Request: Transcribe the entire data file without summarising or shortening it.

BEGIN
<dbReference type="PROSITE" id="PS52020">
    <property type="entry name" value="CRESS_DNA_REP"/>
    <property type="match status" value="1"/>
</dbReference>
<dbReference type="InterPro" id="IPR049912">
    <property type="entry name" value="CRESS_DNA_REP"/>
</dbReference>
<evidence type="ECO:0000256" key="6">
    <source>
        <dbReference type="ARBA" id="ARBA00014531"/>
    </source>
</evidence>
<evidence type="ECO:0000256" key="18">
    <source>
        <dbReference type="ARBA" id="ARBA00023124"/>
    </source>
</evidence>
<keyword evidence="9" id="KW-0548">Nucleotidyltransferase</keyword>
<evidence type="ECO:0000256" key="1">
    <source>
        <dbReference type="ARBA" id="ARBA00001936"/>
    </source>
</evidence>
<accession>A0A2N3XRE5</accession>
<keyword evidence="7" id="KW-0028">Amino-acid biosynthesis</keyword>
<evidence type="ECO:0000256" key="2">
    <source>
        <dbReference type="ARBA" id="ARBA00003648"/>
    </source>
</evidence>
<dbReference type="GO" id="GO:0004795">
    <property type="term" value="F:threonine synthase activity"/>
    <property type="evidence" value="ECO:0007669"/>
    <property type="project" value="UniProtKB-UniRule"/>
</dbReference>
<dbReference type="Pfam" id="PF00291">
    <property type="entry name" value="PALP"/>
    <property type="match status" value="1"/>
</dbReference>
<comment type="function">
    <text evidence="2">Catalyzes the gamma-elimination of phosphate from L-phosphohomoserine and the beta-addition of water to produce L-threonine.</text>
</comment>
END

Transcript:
<dbReference type="PROSITE" id="PS52020">
    <property type="entry name" value="CRESS_DNA_REP"/>
    <property type="match status" value="1"/>
</dbReference>
<dbReference type="InterPro" id="IPR049912">
    <property type="entry name" value="CRESS_DNA_REP"/>
</dbReference>
<evidence type="ECO:0000256" key="6">
    <source>
        <dbReference type="ARBA" id="ARBA00014531"/>
    </source>
</evidence>
<evidence type="ECO:0000256" key="18">
    <source>
        <dbReference type="ARBA" id="ARBA00023124"/>
    </source>
</evidence>
<keyword evidence="9" id="KW-0548">Nucleotidyltransferase</keyword>
<evidence type="ECO:0000256" key="1">
    <source>
        <dbReference type="ARBA" id="ARBA00001936"/>
    </source>
</evidence>
<accession>A0A2N3XRE5</accession>
<keyword evidence="7" id="KW-0028">Amino-acid biosynthesis</keyword>
<evidence type="ECO:0000256" key="2">
    <source>
        <dbReference type="ARBA" id="ARBA00003648"/>
    </source>
</evidence>
<dbReference type="GO" id="GO:0004795">
    <property type="term" value="F:threonine synthase activity"/>
    <property type="evidence" value="ECO:0007669"/>
    <property type="project" value="UniProtKB-UniRule"/>
</dbReference>
<dbReference type="Pfam" id="PF00291">
    <property type="entry name" value="PALP"/>
    <property type="match status" value="1"/>
</dbReference>
<comment type="function">
    <text evidence="2">Catalyzes the gamma-elimination of phosphate from L-phosphohomoserine and the beta-addition of water to produce L-threonine.</text>
</comment>